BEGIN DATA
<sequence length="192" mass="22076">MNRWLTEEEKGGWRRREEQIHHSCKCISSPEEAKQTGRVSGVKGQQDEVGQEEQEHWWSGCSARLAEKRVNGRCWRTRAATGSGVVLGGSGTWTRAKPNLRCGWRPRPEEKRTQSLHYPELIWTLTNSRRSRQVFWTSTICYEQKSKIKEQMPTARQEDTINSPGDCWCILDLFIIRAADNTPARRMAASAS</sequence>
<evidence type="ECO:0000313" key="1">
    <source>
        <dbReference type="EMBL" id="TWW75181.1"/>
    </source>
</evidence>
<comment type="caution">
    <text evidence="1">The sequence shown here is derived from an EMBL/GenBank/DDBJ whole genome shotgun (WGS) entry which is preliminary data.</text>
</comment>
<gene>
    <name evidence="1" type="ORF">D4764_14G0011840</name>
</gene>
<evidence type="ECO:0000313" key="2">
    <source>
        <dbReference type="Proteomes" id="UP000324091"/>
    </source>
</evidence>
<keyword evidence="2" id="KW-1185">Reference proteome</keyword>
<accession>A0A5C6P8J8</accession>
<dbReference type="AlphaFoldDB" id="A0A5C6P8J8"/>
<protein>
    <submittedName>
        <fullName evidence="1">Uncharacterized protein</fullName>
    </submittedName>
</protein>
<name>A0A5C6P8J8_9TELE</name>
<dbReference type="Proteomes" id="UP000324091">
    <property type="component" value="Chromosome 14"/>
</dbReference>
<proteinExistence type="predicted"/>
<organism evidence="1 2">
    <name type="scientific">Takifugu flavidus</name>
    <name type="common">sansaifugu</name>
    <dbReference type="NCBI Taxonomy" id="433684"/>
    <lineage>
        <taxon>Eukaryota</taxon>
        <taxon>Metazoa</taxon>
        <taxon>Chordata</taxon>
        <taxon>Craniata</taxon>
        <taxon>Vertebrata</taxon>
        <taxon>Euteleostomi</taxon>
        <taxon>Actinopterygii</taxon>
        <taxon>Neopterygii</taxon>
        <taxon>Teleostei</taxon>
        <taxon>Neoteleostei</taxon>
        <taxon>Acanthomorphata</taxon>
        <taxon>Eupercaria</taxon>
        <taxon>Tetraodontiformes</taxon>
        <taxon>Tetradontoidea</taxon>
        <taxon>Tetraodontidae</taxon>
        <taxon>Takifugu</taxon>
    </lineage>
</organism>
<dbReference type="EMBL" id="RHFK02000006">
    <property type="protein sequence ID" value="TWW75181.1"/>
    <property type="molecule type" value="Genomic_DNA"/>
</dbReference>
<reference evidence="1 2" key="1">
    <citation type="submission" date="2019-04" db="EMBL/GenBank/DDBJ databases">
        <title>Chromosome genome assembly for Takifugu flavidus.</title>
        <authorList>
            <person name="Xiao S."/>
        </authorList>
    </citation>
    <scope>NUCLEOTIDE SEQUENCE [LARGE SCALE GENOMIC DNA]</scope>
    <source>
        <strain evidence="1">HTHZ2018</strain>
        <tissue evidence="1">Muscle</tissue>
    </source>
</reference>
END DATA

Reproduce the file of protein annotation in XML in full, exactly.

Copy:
<sequence length="192" mass="22076">MNRWLTEEEKGGWRRREEQIHHSCKCISSPEEAKQTGRVSGVKGQQDEVGQEEQEHWWSGCSARLAEKRVNGRCWRTRAATGSGVVLGGSGTWTRAKPNLRCGWRPRPEEKRTQSLHYPELIWTLTNSRRSRQVFWTSTICYEQKSKIKEQMPTARQEDTINSPGDCWCILDLFIIRAADNTPARRMAASAS</sequence>
<evidence type="ECO:0000313" key="1">
    <source>
        <dbReference type="EMBL" id="TWW75181.1"/>
    </source>
</evidence>
<comment type="caution">
    <text evidence="1">The sequence shown here is derived from an EMBL/GenBank/DDBJ whole genome shotgun (WGS) entry which is preliminary data.</text>
</comment>
<gene>
    <name evidence="1" type="ORF">D4764_14G0011840</name>
</gene>
<evidence type="ECO:0000313" key="2">
    <source>
        <dbReference type="Proteomes" id="UP000324091"/>
    </source>
</evidence>
<keyword evidence="2" id="KW-1185">Reference proteome</keyword>
<accession>A0A5C6P8J8</accession>
<dbReference type="AlphaFoldDB" id="A0A5C6P8J8"/>
<protein>
    <submittedName>
        <fullName evidence="1">Uncharacterized protein</fullName>
    </submittedName>
</protein>
<name>A0A5C6P8J8_9TELE</name>
<dbReference type="Proteomes" id="UP000324091">
    <property type="component" value="Chromosome 14"/>
</dbReference>
<proteinExistence type="predicted"/>
<organism evidence="1 2">
    <name type="scientific">Takifugu flavidus</name>
    <name type="common">sansaifugu</name>
    <dbReference type="NCBI Taxonomy" id="433684"/>
    <lineage>
        <taxon>Eukaryota</taxon>
        <taxon>Metazoa</taxon>
        <taxon>Chordata</taxon>
        <taxon>Craniata</taxon>
        <taxon>Vertebrata</taxon>
        <taxon>Euteleostomi</taxon>
        <taxon>Actinopterygii</taxon>
        <taxon>Neopterygii</taxon>
        <taxon>Teleostei</taxon>
        <taxon>Neoteleostei</taxon>
        <taxon>Acanthomorphata</taxon>
        <taxon>Eupercaria</taxon>
        <taxon>Tetraodontiformes</taxon>
        <taxon>Tetradontoidea</taxon>
        <taxon>Tetraodontidae</taxon>
        <taxon>Takifugu</taxon>
    </lineage>
</organism>
<dbReference type="EMBL" id="RHFK02000006">
    <property type="protein sequence ID" value="TWW75181.1"/>
    <property type="molecule type" value="Genomic_DNA"/>
</dbReference>
<reference evidence="1 2" key="1">
    <citation type="submission" date="2019-04" db="EMBL/GenBank/DDBJ databases">
        <title>Chromosome genome assembly for Takifugu flavidus.</title>
        <authorList>
            <person name="Xiao S."/>
        </authorList>
    </citation>
    <scope>NUCLEOTIDE SEQUENCE [LARGE SCALE GENOMIC DNA]</scope>
    <source>
        <strain evidence="1">HTHZ2018</strain>
        <tissue evidence="1">Muscle</tissue>
    </source>
</reference>